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it really is the little things sometimes

parties aren’t always intended to be just for fun. for shyer guests, and those who can see through the broader pomp and circumstance, the rigamarole that is in some ways deemed necessary is often painful to endure. mentally speaking. usually.

for a while, gatherings intended to be celebrations became visually as important as the work that brought people there to begin with. perceptually, anyway. those who know always know, though, which is thankfully more obvious now. but with that shift in purpose, cottage industries for services ranging from wearable accoutrements to chauffeured travel offerings sprouted up all over. seemingly overnight.

sorting through that mêlé was its own orchestration of landmines to navigate as affiliations determined allowed users. the little that remained or could be reserved was coveted. and with so many more of us employed, we inadvertently muddied the waters as we tried to keep our jobs. it wasn’t long before the smoothest talkers and biggest promisers became the ultimate tool to have access to in some circles. and that cycle of desire and access started all over with each supposed advantage.

as the visibility grew, though, each of us had more responsibilities to be aware of. to keep in the front of our minds. those who didn’t were hit with the accompanying sore ramifications eventually, if not immediately. when someone didn’t get a part they thought they were a shoe-in for. or when rumors were spread around town about certain actions in certain moments. before we all had camera phones, more could be gotten away with. the secrecy that veiled the legitimate goings on seemed untouchable. opaque. but in the more gossipy circumstances, that was usually only for a short while.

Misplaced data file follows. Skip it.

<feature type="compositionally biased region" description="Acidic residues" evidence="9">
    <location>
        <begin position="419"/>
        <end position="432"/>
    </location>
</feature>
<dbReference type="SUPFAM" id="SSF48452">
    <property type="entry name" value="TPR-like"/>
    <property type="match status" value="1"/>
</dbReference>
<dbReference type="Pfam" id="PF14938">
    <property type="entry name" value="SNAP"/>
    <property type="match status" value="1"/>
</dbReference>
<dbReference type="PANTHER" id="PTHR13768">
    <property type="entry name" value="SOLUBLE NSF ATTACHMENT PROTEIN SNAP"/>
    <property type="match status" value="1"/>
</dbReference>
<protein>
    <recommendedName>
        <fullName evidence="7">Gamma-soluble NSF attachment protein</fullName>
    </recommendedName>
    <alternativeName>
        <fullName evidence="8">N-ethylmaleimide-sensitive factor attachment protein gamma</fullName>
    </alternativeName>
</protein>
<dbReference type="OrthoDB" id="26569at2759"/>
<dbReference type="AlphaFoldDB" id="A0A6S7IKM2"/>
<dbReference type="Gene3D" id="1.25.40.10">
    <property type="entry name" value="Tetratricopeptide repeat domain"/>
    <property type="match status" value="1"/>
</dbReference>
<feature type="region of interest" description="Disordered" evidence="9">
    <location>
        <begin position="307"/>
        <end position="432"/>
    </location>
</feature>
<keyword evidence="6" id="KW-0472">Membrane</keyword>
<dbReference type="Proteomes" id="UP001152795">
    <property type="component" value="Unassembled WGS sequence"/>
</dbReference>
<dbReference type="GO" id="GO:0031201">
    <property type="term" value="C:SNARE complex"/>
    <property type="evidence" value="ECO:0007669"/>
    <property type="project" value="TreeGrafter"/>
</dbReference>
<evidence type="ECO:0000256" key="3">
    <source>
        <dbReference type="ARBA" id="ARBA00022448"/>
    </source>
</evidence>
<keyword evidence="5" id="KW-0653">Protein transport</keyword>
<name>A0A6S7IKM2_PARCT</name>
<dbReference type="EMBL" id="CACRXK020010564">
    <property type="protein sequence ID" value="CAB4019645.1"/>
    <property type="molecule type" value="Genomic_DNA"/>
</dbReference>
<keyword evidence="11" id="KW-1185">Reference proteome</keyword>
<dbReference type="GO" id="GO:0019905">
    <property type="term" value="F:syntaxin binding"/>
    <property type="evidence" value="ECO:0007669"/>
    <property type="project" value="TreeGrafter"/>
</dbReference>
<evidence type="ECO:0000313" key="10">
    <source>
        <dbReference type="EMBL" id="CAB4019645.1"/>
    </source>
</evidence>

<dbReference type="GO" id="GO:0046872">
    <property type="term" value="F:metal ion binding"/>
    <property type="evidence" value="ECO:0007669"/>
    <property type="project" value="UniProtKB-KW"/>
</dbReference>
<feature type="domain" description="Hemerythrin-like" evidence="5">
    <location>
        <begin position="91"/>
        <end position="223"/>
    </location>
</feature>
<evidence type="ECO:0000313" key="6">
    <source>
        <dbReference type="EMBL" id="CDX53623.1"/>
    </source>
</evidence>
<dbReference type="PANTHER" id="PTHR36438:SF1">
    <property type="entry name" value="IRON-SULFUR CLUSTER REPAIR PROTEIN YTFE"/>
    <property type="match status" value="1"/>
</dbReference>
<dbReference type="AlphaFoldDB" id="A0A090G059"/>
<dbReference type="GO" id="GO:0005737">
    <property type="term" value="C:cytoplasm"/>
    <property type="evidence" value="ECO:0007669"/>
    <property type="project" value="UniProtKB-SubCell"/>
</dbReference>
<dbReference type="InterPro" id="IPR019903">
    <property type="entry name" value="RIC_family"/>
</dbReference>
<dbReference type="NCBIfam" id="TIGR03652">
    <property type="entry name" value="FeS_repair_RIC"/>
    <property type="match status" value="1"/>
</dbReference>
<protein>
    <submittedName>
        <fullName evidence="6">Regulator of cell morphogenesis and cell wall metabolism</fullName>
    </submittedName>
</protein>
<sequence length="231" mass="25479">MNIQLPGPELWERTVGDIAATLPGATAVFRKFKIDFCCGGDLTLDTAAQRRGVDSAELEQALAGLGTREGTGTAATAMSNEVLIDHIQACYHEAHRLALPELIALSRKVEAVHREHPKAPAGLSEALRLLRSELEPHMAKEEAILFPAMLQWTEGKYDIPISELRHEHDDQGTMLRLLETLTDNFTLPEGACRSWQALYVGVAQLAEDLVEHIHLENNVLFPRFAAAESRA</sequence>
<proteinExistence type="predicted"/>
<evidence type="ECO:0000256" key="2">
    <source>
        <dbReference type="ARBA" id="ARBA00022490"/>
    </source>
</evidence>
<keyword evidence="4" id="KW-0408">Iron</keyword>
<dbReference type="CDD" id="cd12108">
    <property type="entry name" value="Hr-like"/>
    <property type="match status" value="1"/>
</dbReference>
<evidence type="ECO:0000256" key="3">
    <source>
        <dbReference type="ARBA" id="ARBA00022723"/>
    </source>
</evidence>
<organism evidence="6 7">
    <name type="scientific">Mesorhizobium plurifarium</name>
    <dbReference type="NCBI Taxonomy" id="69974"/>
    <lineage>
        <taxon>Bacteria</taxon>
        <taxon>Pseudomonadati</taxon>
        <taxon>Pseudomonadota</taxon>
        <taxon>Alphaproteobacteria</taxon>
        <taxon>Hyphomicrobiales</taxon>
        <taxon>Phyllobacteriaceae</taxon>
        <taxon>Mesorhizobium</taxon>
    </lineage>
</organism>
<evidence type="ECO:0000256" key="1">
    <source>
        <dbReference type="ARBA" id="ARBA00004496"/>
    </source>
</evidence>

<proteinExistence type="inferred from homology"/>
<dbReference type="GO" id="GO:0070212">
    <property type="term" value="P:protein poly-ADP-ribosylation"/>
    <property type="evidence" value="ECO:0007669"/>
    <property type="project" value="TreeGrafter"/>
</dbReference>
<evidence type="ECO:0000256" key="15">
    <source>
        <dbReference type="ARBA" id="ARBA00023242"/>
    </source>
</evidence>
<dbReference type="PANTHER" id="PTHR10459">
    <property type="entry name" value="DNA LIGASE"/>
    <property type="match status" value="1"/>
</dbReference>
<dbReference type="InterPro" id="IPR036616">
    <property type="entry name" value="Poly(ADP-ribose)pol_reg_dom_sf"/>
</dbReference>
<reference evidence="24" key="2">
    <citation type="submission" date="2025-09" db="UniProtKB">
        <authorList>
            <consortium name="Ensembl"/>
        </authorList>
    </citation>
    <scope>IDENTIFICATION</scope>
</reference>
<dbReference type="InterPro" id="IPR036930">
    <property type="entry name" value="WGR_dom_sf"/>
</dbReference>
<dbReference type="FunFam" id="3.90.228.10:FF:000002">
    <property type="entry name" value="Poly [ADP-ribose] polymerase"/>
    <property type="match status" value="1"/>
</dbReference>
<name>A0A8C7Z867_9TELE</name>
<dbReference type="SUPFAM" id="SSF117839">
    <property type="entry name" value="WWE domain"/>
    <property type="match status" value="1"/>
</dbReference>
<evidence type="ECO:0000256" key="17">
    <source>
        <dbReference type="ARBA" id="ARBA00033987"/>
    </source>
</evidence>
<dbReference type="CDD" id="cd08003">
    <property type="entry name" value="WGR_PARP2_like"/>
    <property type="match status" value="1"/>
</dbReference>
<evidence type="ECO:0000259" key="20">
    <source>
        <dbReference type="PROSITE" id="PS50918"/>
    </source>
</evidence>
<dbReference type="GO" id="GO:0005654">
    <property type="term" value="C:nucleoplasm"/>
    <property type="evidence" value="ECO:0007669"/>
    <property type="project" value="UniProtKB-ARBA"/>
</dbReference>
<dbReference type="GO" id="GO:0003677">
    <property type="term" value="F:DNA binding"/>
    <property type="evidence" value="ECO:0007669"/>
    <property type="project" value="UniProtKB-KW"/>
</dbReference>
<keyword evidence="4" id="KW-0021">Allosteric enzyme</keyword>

awards shows were the highest echelon for such unexpected shenanigans. what would be worn dominated actions for months leading up to the nights in question. holds were placed on desired hair and makeup teams farther out than the nomination announcements in hopes that they would be needed for the night of. everyone in town wanted an invitation, but rules kept in-person seating to a hand-picked minimum.

the rest of us typically ended up standing in tents scavenging for water and whatever free sustenance happened to be nearby when the hunger pangs took over. we waited in hopes of feeling needed for the momentary opportunity of a reaction in the press. empty lives were blatant before we all could text to avoid uncomfortable interaction.

as the categories wound down, the numbers of on-site worker bees dwindled. those of us remaining collected mostly by the companies we worked for as the winners of the final categories were called out for the telecasts. the energy waned as the more experienced watch dogs shuffled away from the chaos of the momentary festivities. we would all learn when we could most easily depart eventually, but the hope that always remained present was buoying. we almost always knew the outcomes, but you truly never really know until it’s spoken.

like unevenly matched baseball games with more boring innings, crowd attendance was many times predicated by the excitement garnered in the rooms backstage. odd pairings that would never be designed by studios for films could be seen all the time as notable people coalesced for presentations of winners. to rehearse, or rewrite not-great scripts together. in hindsight, without the pressure to represent the winner, being corralled into a so-called “publicist tent” was worth it for that alone.